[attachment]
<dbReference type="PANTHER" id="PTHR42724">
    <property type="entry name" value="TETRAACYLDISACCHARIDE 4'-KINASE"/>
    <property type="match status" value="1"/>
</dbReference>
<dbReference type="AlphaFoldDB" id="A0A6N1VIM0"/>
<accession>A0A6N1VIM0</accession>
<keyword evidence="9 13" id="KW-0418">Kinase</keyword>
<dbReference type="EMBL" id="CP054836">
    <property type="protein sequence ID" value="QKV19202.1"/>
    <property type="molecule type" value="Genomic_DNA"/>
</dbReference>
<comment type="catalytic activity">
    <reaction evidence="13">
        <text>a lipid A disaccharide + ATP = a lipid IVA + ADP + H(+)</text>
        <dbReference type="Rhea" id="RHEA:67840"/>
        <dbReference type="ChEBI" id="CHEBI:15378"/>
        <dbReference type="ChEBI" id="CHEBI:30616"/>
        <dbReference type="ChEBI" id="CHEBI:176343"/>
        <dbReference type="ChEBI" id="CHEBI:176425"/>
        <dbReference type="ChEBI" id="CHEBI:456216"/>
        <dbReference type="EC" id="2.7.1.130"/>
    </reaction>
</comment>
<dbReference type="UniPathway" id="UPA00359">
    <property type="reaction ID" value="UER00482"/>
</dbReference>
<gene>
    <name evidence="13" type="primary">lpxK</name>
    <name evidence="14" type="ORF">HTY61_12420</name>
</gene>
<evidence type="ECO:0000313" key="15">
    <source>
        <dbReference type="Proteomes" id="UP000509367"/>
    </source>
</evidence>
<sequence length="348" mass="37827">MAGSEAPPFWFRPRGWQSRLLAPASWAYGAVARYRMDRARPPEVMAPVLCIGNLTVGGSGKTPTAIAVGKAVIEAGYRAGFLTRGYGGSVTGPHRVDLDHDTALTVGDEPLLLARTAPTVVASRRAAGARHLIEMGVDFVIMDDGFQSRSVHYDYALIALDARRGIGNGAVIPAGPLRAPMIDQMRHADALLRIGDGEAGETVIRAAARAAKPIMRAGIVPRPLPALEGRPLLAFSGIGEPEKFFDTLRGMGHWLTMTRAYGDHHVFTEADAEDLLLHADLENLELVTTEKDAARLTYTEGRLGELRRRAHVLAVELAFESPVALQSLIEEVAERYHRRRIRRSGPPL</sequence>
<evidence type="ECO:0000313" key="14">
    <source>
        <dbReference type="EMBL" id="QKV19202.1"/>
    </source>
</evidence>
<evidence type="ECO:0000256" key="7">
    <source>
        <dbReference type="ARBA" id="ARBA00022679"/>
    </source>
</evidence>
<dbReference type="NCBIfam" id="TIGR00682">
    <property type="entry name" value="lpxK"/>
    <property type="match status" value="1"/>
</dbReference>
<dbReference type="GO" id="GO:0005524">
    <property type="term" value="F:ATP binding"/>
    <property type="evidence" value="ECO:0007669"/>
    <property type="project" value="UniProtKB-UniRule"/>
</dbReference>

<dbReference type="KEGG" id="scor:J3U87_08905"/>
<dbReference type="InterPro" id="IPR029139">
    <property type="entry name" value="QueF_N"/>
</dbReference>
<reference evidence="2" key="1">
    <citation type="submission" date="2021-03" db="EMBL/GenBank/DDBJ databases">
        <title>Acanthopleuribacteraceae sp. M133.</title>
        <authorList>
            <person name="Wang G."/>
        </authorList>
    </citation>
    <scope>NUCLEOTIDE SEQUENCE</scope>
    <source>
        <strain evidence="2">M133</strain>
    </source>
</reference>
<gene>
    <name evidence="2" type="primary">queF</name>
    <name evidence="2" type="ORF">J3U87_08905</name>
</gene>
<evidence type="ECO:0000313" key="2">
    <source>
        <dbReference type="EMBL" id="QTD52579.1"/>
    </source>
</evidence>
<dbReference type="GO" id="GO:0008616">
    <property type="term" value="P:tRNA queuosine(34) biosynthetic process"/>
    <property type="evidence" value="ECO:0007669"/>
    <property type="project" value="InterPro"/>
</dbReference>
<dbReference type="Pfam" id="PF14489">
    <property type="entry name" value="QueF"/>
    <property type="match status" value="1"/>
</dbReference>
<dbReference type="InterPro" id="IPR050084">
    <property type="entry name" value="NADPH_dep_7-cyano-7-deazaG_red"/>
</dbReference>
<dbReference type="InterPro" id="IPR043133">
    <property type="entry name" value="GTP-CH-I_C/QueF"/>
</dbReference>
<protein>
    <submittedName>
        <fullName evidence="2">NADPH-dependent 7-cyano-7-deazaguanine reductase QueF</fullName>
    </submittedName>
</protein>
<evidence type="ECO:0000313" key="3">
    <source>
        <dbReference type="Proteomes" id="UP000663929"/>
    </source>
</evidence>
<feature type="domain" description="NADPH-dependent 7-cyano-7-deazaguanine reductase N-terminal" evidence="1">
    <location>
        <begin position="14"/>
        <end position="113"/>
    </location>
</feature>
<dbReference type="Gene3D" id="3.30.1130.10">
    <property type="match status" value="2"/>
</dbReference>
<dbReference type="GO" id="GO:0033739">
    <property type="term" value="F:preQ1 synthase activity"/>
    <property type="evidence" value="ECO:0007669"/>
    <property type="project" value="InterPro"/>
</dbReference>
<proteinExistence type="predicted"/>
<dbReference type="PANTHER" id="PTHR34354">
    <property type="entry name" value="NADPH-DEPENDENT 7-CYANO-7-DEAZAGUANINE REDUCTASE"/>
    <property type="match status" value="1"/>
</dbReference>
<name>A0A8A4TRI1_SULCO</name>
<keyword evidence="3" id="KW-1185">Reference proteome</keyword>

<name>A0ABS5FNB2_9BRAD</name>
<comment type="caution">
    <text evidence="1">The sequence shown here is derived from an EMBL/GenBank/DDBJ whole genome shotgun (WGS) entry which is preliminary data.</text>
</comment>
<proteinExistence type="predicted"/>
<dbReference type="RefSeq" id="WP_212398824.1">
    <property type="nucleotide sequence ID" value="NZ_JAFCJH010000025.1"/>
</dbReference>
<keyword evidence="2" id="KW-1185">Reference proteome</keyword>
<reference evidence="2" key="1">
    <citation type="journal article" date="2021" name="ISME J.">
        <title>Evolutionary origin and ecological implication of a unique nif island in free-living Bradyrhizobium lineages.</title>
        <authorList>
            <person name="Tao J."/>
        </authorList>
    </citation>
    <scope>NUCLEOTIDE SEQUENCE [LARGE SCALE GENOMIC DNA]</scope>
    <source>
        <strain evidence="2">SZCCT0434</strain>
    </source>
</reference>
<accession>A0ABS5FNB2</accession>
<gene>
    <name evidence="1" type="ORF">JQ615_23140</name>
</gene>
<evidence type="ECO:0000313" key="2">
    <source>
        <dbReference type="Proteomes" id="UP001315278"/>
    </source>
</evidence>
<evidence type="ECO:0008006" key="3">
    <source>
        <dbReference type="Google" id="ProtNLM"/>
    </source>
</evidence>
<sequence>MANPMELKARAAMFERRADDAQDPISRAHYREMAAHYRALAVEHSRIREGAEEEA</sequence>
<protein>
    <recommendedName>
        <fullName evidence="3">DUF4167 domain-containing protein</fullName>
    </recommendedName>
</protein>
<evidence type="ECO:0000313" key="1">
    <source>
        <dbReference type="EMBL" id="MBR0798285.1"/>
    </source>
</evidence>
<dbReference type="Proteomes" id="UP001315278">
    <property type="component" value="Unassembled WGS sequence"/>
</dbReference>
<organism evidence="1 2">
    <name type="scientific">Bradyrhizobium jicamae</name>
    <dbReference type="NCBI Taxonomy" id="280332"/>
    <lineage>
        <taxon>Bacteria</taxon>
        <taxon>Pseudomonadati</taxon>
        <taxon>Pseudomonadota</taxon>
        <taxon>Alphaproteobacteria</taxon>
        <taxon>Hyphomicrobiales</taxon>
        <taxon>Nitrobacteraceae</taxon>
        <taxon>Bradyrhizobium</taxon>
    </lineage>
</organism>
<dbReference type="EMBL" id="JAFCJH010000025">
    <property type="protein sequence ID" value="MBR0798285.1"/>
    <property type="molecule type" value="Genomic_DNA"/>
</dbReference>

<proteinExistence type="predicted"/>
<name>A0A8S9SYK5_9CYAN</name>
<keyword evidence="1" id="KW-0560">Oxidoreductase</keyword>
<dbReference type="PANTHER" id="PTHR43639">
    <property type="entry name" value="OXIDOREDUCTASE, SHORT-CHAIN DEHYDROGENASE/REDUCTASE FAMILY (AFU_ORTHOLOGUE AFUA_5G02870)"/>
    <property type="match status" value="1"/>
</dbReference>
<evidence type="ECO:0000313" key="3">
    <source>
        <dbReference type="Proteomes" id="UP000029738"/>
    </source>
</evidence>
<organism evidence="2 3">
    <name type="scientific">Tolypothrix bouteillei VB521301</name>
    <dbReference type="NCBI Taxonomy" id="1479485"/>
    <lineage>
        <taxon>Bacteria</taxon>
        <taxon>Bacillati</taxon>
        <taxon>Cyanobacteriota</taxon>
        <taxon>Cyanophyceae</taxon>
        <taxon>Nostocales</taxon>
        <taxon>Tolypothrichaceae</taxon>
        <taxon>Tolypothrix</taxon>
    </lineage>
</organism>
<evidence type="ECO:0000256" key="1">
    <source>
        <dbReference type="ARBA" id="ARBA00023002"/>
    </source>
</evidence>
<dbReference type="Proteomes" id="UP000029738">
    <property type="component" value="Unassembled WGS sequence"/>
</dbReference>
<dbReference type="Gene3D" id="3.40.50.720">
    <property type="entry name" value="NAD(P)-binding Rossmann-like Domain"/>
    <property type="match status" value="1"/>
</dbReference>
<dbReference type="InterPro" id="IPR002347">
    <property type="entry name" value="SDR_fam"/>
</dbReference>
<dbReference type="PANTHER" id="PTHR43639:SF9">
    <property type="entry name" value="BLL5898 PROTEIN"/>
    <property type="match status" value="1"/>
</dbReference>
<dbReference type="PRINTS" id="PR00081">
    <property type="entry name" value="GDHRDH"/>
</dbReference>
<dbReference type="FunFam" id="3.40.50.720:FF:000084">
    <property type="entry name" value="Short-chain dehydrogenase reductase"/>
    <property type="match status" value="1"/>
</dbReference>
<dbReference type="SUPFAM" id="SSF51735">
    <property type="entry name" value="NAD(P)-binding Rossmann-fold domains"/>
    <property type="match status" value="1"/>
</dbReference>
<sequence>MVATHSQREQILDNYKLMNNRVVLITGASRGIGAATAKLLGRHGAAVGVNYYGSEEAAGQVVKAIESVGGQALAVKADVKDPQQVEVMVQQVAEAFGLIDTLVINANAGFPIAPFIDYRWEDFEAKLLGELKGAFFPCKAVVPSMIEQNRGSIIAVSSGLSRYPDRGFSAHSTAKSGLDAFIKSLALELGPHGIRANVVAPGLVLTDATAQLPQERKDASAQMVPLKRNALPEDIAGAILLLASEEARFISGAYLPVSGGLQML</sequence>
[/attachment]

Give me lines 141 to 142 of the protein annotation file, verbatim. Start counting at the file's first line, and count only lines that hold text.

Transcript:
        </authorList>
    </citation>